Yet in a series of tweets, Trump lashed out at Haspel’s predecessor Brennan, the CIA’s head from 2013 to 2017, quoting Fox News commentator Dan Bongino as saying he had “started this entire debacle about President Trump.”

“This was a Political hit job, this was not an Intelligence Investigation,” Trump tweeted, citing Bongino. “John Brennan is panicking. He has disgraced himself, he has disgraced the Country, he has disgraced the entire Intelligence Community.”

Trump was referring to the exposure of a British-based CIA source over the weekend who reportedly befriended several Trump campaign aides in 2016 to help the nascent FBI probe into Russian election meddling.

On Friday Trump said “at least one” FBI representative was “implanted” in his campaign. On Sunday he followed up by demanding the Justice Department investigate whether the bureau infiltrated his campaign for political purposes, and whether it was done at the behest of Barack Obama’s administration.

The demand sparked fears of a direct clash with top Justice officials. But concerns eased after the department said its inspector general would examine the issue.

“If anyone did infiltrate or surveil participants in a presidential campaign for inappropriate purposes, we need to know about it and take appropriate action,” said Deputy Attorney General Rod Rosenstein.

- Effort to undermine probe -

Trump’s tweets were the latest salvo in a mounting White House and Republican effort to weaken Special Counsel Robert Mueller’s Russia probe by tarring it as politically motivated, amid concerns the investigation’s outcome could eventually fuel an effort to impeach Trump.

With polls showing the electorate is opposed to any move to impeach the president, Republicans believe the issue can play to their advantage in November congressional elections.

Trump lawyer Rudy Giuliani said Sunday that Mueller, who has already issued 22 indictments, wants to finish the investigation by the beginning of September to avoid overlapping with election campaigns.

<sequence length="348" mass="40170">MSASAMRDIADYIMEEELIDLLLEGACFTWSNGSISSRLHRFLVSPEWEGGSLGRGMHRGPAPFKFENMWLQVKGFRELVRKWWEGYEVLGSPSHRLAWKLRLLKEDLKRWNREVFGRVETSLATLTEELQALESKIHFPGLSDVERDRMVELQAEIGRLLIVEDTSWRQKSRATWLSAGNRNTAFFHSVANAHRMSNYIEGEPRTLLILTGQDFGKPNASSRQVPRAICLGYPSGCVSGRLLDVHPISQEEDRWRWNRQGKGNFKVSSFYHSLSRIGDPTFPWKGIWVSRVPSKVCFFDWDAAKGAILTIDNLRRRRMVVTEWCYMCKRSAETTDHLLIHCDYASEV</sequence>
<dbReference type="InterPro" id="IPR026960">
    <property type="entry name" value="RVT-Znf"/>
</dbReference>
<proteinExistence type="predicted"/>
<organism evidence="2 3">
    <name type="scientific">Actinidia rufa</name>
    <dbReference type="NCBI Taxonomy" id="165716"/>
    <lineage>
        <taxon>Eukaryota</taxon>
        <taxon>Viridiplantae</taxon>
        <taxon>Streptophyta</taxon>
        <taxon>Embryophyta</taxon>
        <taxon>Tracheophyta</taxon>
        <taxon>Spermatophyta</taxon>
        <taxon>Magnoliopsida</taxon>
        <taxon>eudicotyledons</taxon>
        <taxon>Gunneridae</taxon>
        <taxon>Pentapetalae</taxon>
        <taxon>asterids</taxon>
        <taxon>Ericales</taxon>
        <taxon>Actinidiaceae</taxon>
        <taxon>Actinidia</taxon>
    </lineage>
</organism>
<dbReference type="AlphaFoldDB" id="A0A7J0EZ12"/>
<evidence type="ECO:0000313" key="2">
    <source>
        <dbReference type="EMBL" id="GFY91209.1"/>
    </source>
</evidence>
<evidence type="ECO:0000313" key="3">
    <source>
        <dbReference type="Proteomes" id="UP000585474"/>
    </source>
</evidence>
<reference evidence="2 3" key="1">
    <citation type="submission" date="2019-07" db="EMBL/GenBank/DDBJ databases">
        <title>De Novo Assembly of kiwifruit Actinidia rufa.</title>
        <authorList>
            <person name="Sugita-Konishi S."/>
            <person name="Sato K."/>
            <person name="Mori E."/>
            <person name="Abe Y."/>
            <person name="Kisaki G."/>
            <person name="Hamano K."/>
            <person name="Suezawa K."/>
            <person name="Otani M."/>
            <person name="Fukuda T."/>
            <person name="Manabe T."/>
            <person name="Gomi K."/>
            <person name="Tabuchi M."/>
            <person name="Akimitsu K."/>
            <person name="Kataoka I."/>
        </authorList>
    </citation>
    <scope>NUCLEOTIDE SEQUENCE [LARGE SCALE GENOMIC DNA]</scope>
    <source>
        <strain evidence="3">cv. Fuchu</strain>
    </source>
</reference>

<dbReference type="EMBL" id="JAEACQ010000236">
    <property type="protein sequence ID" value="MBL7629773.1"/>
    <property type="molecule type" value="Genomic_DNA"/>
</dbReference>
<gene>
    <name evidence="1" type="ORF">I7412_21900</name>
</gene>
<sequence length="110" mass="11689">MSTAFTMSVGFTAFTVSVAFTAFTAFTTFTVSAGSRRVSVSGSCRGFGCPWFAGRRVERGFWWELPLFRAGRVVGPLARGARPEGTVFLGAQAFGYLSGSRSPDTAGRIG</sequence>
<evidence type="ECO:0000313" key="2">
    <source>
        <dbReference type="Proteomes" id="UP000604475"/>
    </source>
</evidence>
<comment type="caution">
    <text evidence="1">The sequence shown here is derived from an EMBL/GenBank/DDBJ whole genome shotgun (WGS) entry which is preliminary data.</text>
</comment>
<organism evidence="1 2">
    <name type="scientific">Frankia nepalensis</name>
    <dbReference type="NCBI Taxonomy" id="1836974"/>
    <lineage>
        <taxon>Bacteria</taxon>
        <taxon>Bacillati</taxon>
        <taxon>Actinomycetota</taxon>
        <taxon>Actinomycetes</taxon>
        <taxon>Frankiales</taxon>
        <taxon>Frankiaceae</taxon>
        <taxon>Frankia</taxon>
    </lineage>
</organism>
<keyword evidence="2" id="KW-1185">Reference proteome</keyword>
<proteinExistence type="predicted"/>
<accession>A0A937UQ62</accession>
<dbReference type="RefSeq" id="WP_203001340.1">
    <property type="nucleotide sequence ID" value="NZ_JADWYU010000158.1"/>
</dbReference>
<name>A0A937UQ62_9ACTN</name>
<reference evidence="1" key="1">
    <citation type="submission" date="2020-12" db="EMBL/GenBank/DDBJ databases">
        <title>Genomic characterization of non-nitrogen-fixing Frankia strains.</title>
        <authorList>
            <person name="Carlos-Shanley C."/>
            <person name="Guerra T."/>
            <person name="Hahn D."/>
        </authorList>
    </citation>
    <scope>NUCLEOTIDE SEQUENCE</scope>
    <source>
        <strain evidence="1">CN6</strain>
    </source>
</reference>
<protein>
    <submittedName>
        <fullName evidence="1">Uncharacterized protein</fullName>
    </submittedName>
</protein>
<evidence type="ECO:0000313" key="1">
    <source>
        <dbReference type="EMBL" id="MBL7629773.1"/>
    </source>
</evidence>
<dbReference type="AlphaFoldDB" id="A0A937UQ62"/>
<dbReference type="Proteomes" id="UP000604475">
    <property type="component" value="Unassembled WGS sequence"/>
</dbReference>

But that deadline is apparently contingent on Mueller interviewing the president, an issue still unresolved after months of talks.

The Trump offensive against the investigation mounted as The New York Times on Sunday reported previously unknown contacts in 2016 between the president’s son Donald Trump Jr., an Israeli media consultant, and a representative of Gulf princes, who were making legally questionable offers to help his presidential run.

One of the focuses of the Mueller investigation is a June 2016 meeting between Trump Jr. and other top campaign officials and a Russia lawyer who had promised them dirt on Trump’s election rival Hillary Clinton.

The president dismissed the Times’ story and repeated his charge that Mueller’s team of investigators is populated by “heavily conflicted Democrats” and people who had worked for Obama.

Meanwhile Roger Stone, a longtime Republican strategist who had an unofficial role supporting the Trump campaign, told NBC News Sunday that he is “prepared” to be charged by the investigation.

“It is not inconceivable now that Mr. Mueller and his team may seek to conjure up some extraneous crime pertaining to my business, or maybe not even pertaining to the 2016 election,” Stone said.

“It appears to be an effort to silence or punish the president’s supporters and his advocates,” he added.